Genetic study challanges koala perceptions

As part of the Cooma Shire’s tablelands koala recovery efforts, this weekend a Koala Rescue & Rehabilitation training course is being held at Bredbo. Speaking on ABC radio, organizer James Fitzgerald suggested koalas on the tablelands are genetically distinct from coastal and Victorian koalas.

I contacted James, and ascertained that he has sent genetic material to Sydney University, although the results have not been made available. After the sighting of a koala with joey, back in Novemeber 2012, and at its request, fresh pellets were sent to the OE&H on the understanding that there were going to Sydney University for analysis. At the time I asked what the purpose of the analysis was, but there was no response.

Perhaps explaining the OE&H’s reluctance, researchers at Sydney Uni have recently released a paper titled ‘MHC class II diversity of koala (Phascolarctos cinereus) populations across their range’. Interestingly, the genetic material used in the study was from archived samples, taken during other studies, from koala populations (n=12) in the large northern and southern ellipses in the map below. In between the large ellipses are the areas occupied by the local coastal and tablelands koalas.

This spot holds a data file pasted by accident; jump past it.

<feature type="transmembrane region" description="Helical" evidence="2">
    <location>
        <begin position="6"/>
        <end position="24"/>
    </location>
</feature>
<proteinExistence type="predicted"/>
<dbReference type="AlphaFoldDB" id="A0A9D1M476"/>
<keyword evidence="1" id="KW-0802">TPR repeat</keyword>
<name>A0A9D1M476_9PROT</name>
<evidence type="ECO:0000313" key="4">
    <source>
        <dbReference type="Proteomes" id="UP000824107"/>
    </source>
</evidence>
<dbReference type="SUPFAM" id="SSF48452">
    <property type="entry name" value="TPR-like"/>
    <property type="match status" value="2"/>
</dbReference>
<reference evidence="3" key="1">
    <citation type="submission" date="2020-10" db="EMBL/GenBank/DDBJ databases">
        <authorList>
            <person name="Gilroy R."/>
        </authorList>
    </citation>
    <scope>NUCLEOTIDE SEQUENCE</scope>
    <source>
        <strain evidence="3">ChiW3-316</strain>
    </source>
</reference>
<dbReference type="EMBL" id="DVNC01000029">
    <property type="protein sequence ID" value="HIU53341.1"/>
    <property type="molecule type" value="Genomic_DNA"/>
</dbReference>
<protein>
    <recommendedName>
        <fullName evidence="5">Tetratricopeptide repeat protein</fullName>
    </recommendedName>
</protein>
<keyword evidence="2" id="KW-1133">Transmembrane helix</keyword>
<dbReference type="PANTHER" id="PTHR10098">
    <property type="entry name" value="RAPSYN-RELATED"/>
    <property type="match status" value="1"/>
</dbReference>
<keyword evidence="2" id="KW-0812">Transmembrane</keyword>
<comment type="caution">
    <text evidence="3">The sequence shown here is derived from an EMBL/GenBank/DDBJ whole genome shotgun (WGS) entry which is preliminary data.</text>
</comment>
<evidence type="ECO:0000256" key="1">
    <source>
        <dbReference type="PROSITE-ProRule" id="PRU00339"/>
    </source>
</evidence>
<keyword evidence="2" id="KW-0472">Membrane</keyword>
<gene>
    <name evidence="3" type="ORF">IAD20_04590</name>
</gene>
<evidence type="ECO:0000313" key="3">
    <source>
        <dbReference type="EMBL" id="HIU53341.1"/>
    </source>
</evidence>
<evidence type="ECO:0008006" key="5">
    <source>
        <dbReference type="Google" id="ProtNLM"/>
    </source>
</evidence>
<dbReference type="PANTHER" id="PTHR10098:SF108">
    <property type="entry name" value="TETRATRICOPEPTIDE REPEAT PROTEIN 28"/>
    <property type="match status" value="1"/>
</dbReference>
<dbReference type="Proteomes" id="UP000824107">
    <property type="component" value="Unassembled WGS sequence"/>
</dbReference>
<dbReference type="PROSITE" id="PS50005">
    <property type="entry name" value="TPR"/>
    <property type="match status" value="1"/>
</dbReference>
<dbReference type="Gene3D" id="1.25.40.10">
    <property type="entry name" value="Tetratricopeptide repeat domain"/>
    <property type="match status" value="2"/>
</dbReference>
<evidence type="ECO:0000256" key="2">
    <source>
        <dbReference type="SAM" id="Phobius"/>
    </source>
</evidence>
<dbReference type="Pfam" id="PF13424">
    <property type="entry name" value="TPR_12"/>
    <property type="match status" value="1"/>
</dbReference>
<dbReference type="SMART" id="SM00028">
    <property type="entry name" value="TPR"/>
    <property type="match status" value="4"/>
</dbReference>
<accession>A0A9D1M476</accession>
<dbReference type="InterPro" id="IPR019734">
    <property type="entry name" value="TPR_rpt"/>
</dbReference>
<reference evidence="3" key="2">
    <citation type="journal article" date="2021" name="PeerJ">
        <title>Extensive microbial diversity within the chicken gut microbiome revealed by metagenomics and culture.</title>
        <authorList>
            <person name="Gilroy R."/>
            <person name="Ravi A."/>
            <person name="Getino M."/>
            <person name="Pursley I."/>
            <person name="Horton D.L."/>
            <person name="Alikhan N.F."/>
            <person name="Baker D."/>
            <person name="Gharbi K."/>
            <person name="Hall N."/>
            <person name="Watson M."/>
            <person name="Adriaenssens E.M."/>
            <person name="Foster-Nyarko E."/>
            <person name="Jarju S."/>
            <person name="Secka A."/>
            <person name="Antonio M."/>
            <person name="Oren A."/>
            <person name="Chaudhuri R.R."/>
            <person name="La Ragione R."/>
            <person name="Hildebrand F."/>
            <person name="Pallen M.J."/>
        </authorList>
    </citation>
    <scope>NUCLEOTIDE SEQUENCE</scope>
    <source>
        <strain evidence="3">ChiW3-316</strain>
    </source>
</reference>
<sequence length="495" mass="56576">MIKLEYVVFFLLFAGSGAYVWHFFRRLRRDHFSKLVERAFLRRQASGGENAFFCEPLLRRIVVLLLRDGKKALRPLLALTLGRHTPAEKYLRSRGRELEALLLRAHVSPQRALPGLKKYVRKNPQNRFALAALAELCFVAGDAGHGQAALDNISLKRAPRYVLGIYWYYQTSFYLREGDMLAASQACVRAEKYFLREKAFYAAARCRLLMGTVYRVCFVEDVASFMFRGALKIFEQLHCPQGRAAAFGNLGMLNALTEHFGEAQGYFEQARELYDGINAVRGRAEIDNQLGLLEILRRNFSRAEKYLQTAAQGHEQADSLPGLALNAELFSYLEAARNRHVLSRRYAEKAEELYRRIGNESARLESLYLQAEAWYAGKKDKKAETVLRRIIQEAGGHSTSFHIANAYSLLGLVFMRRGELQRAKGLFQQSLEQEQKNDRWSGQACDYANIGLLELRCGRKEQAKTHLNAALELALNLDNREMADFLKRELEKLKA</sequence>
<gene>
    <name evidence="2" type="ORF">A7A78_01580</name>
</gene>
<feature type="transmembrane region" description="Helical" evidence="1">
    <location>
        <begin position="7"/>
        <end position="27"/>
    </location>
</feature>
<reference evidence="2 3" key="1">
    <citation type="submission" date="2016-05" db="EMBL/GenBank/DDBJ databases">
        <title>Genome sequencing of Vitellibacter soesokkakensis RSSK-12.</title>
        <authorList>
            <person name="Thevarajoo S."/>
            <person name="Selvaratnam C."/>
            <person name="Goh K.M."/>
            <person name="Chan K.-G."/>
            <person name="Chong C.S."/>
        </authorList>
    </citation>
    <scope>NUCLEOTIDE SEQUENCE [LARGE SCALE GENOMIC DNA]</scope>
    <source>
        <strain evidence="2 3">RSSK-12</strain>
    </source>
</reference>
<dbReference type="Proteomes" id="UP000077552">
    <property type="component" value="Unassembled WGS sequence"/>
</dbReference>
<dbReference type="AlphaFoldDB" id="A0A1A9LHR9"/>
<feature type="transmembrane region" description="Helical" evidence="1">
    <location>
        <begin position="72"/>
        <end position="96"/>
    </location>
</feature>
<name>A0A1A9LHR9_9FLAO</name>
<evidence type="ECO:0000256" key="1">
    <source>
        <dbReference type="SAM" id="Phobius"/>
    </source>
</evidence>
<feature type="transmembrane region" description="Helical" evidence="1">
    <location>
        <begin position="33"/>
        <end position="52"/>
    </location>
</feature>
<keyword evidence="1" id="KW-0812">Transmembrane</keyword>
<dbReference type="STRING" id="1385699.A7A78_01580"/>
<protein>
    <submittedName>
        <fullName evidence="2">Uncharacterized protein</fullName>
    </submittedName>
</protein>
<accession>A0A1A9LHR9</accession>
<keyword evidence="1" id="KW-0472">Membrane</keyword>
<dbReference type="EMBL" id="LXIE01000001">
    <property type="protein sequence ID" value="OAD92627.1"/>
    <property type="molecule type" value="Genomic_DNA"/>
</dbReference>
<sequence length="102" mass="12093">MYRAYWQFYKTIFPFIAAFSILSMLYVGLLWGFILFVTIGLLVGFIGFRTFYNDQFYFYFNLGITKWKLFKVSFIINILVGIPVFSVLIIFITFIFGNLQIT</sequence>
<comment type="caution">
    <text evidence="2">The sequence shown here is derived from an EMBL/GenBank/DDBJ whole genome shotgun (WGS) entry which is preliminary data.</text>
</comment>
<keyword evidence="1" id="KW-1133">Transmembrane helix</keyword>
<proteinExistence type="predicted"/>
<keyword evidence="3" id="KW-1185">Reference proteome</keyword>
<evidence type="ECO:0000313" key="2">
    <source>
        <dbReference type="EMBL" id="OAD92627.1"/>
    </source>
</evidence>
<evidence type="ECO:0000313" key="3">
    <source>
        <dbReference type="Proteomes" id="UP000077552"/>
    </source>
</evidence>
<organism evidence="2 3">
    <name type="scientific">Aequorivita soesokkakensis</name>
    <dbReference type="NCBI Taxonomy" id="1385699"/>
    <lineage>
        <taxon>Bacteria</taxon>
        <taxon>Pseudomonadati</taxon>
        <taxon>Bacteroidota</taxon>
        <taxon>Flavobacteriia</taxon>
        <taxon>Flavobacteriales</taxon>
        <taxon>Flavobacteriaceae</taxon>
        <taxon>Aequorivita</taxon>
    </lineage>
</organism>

koala genetic study

Previous studies have focused on ‘neutral genes’, and these identified the broad southern and northern populations. However, the paper indicates MHC class 11 genes play an important role immunity and adaption to different environments. Using these genes, and dispute some additional diversity, they found South Gippsland koalas, are not genetically different from other Victorian koalas.

While more detail is required, it seems possible that the tablelands and coastal koalas may be more closely related than previously suggested. Either way, the authors indicate “Koalas with low genetic diversity could become potential reservoirs for emerging pathogens and therefore a biosecurity risk to livestock and human populations as a result of increased habitat overlap from anthropogenic or environmental changes”

This suggestion seems to provide another reasonable argument against the NSW government’s proposed anthropogenic environmental changes.


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